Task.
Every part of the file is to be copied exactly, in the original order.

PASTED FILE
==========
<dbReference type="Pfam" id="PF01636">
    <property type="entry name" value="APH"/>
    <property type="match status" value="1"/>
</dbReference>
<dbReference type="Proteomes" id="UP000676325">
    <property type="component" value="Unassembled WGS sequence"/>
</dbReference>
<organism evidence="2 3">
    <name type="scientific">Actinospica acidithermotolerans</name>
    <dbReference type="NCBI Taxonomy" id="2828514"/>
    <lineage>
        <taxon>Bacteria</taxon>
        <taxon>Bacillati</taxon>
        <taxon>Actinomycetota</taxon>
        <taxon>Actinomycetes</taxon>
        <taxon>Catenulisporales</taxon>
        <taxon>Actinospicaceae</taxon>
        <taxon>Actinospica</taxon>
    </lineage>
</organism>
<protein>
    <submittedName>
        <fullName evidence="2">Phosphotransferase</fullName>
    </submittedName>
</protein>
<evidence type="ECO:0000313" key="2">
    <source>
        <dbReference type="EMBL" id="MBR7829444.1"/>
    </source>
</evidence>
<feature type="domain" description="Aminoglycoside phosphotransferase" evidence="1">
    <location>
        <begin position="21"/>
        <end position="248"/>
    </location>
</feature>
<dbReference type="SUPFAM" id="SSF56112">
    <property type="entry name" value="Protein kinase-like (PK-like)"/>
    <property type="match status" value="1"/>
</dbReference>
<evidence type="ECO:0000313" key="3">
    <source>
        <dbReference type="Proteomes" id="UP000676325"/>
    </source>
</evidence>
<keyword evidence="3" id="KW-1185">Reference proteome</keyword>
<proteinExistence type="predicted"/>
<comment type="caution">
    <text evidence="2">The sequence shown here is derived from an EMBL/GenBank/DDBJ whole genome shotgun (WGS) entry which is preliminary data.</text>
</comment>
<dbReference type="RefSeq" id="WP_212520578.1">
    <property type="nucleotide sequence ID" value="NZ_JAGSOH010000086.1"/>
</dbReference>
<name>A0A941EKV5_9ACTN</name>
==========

<dbReference type="Pfam" id="PF01636">
    <property type="entry name" value="APH"/>
    <property type="match status" value="1"/>
</dbReference>
<dbReference type="Proteomes" id="UP000676325">
    <property type="component" value="Unassembled WGS sequence"/>
</dbReference>
<organism evidence="2 3">
    <name type="scientific">Actinospica acidithermotolerans</name>
    <dbReference type="NCBI Taxonomy" id="2828514"/>
    <lineage>
        <taxon>Bacteria</taxon>
        <taxon>Bacillati</taxon>
        <taxon>Actinomycetota</taxon>
        <taxon>Actinomycetes</taxon>
        <taxon>Catenulisporales</taxon>
        <taxon>Actinospicaceae</taxon>
        <taxon>Actinospica</taxon>
    </lineage>
</organism>
<protein>
    <submittedName>
        <fullName evidence="2">Phosphotransferase</fullName>
    </submittedName>
</protein>
<evidence type="ECO:0000313" key="2">
    <source>
        <dbReference type="EMBL" id="MBR7829444.1"/>
    </source>
</evidence>
<feature type="domain" description="Aminoglycoside phosphotransferase" evidence="1">
    <location>
        <begin position="21"/>
        <end position="248"/>
    </location>
</feature>
<dbReference type="SUPFAM" id="SSF56112">
    <property type="entry name" value="Protein kinase-like (PK-like)"/>
    <property type="match status" value="1"/>
</dbReference>
<evidence type="ECO:0000313" key="3">
    <source>
        <dbReference type="Proteomes" id="UP000676325"/>
    </source>
</evidence>
<keyword evidence="3" id="KW-1185">Reference proteome</keyword>
<proteinExistence type="predicted"/>
<comment type="caution">
    <text evidence="2">The sequence shown here is derived from an EMBL/GenBank/DDBJ whole genome shotgun (WGS) entry which is preliminary data.</text>
</comment>
<dbReference type="RefSeq" id="WP_212520578.1">
    <property type="nucleotide sequence ID" value="NZ_JAGSOH010000086.1"/>
</dbReference>
<name>A0A941EKV5_9ACTN</name>